Sunday, May 26, 2024

‘Polite Society’ is a Rowdy Anthem to Sisterhood

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There’s a refreshing sense of pure joy in Nida Manzoor’s Polite Society. A movie that seems to be a spiritual cousin to Richard Lester’s A Hard Days Night, not in a musical sense. But in the sense that it seems to capture the energy and excitement of youth reveling in being alive in the here and now.

Manzoor, who also wrote the script, understands the often exhausting energy of teenagers and the white-hot bonds of familial and societal sisterhood. Polite Society is a film about Pakistani sisters Ria (Priya Kansara) and her big sister Lena (Ritu Arya) trying to navigate a changing relationship as Lena grows up and possibly moves out. But in Manzoor’s hands, she imbues both the characters and the film with glorious punk-rock energy.

polite society
Ria (Priya Kansara) and Lena (Ritu Arya) train together.

Ria dreams of being a stuntwoman, idolizing the legendary Eunice Huthart, and spends every waking hour trying to perfect her spinning roundhouse kick. Backed and supported by her best friends Clara (Seraphina Beh) and Alba (Ella Bruccoleri), the trio have their own handshake and special bond.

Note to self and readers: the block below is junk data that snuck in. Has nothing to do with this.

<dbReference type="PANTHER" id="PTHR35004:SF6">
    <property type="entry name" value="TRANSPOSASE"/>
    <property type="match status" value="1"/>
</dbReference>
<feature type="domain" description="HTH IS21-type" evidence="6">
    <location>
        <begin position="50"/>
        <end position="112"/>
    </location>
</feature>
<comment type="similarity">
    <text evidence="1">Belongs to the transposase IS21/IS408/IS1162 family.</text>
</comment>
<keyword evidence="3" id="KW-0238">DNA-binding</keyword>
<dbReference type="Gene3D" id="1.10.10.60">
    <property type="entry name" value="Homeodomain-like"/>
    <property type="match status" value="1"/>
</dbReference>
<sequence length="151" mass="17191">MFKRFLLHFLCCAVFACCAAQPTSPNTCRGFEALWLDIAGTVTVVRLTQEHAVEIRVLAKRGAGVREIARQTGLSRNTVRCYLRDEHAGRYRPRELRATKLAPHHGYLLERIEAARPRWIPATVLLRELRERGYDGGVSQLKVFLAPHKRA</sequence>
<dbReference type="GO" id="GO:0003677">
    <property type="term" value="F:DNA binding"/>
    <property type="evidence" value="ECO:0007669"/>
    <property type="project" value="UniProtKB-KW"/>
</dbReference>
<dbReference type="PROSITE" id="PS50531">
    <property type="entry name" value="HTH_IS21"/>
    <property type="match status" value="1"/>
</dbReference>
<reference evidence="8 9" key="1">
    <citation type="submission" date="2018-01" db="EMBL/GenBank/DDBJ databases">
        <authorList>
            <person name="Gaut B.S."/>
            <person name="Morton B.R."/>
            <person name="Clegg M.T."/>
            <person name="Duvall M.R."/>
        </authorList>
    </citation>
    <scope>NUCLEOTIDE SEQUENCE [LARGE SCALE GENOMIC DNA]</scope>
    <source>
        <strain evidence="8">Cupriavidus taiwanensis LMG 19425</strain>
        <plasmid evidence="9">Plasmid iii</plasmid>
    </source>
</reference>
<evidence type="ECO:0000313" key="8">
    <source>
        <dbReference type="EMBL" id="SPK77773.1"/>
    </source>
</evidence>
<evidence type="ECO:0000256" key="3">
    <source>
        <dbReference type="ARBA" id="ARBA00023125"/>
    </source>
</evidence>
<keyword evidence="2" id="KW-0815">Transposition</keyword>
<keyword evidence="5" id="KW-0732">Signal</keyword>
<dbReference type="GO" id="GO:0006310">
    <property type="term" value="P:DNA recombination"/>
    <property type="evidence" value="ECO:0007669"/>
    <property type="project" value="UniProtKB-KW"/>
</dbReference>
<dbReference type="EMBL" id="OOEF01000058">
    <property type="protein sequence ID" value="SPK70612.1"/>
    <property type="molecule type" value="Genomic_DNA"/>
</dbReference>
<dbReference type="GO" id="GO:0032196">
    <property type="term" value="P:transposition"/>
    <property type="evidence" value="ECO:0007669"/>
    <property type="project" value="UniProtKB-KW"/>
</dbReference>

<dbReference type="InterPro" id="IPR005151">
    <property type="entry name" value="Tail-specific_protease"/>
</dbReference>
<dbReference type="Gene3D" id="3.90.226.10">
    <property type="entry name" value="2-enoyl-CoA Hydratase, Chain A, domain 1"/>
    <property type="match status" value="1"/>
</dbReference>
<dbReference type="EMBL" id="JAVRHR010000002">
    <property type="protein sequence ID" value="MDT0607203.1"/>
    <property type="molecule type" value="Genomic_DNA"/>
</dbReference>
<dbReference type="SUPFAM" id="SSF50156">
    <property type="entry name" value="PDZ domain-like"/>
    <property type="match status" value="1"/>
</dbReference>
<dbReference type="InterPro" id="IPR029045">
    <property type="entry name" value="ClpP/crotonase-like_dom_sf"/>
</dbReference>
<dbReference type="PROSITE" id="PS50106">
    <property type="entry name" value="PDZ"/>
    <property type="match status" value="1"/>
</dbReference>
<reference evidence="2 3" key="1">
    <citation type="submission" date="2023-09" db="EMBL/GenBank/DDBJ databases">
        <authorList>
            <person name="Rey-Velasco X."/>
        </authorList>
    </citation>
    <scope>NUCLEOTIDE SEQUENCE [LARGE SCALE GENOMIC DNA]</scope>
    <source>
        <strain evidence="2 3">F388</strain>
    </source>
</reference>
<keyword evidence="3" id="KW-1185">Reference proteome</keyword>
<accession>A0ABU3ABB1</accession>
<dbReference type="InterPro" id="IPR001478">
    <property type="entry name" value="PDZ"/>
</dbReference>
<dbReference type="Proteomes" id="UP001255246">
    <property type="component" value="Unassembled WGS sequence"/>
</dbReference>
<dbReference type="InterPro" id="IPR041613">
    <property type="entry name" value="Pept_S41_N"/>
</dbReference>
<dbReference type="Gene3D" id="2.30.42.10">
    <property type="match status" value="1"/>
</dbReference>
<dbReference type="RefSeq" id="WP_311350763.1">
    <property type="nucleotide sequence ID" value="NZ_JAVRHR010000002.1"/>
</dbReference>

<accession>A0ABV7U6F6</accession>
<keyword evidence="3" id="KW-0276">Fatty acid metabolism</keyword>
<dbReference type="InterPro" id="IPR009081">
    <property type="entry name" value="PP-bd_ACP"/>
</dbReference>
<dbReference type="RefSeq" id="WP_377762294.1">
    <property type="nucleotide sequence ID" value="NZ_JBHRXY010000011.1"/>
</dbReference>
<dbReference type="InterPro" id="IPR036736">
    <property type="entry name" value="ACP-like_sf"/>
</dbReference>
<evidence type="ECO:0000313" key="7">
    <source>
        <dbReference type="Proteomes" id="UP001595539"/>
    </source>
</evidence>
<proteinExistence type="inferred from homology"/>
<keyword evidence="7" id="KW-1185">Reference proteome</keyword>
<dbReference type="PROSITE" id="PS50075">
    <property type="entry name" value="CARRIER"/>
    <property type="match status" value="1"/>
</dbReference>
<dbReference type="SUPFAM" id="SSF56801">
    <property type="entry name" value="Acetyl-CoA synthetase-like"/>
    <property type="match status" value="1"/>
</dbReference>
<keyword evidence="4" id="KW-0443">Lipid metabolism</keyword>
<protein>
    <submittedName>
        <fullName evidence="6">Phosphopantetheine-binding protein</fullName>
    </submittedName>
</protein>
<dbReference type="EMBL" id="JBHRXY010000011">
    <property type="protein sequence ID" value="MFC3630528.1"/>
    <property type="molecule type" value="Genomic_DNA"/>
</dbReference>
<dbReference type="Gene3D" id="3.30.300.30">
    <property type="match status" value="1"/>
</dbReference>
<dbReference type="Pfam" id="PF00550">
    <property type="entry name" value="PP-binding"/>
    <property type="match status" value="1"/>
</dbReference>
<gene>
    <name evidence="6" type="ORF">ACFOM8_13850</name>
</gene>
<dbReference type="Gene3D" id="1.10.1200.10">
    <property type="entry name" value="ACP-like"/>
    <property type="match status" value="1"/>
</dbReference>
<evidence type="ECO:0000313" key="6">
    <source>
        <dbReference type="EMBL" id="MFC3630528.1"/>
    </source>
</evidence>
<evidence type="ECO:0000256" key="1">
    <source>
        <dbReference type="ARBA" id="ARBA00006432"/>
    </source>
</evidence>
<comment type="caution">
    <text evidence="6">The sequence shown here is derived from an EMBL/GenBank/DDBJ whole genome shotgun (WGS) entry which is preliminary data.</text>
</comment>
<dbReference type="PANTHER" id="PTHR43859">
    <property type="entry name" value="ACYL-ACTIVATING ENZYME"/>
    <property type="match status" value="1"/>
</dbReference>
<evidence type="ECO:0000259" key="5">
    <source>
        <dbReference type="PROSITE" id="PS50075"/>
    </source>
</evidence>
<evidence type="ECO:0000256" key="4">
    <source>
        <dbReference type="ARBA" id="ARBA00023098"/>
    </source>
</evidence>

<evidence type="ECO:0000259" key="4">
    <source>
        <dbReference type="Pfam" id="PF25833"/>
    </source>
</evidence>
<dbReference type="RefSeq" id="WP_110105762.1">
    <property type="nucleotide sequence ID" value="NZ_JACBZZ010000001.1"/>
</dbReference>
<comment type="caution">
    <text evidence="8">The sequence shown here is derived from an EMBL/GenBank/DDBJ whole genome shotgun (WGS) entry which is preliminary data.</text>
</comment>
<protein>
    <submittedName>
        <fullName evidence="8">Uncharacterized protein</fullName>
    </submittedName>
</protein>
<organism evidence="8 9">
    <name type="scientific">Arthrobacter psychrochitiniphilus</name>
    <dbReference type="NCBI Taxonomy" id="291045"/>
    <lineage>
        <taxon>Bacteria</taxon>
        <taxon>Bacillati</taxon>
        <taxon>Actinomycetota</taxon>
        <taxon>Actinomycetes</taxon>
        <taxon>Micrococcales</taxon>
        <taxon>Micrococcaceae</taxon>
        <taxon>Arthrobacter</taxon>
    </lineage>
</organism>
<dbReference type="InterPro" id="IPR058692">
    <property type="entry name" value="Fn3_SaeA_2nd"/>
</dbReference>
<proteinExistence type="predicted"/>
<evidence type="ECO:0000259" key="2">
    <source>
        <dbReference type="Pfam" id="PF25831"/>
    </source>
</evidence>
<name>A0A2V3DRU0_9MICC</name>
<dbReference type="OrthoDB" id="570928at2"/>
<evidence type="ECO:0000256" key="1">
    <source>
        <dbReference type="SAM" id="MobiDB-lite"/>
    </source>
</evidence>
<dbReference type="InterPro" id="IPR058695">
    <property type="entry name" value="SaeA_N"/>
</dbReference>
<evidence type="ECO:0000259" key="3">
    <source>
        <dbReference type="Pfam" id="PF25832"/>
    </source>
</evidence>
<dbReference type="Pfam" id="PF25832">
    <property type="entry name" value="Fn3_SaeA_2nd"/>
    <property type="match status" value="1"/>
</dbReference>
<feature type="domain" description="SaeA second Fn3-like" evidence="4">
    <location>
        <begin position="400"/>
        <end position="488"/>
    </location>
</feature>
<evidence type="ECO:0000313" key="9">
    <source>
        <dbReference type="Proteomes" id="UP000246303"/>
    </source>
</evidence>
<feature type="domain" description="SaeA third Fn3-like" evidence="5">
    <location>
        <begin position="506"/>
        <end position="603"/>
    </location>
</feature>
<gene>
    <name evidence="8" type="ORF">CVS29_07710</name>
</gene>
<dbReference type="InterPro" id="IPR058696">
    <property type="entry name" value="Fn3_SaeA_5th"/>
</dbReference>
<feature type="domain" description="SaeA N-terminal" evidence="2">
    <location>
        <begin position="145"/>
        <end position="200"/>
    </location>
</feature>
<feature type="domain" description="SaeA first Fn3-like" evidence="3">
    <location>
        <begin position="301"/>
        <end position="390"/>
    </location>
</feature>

Kansara is a supernova of charisma and chaos. She makes Ria a tornado of adolescent neurosis and braggadocio. Her Ria swaggers through the halls while being riddled with self-doubt.

Poor Lena, however, is going through it. An art student, she is coming to terms with the notion that her passion may outweigh her talent. In a funk and forced to move back home, she soon finds herself distracted by the handsome and rich doctor Salim (Akshay Khanna). The stoner artist soon finds herself swept off her feet while her little sister watches in horror.

One of the threads running through Polite Society, underneath all the wacky subterfuge as Ria and her friends try to sabotage Salim and Lena’s romance, is that Ria believes in her sister’s dreams even when everyone else doesn’t. But Manzoor underscores that part of Ria’s fear is that if Lena can’t achieve her dream, what chance does she have?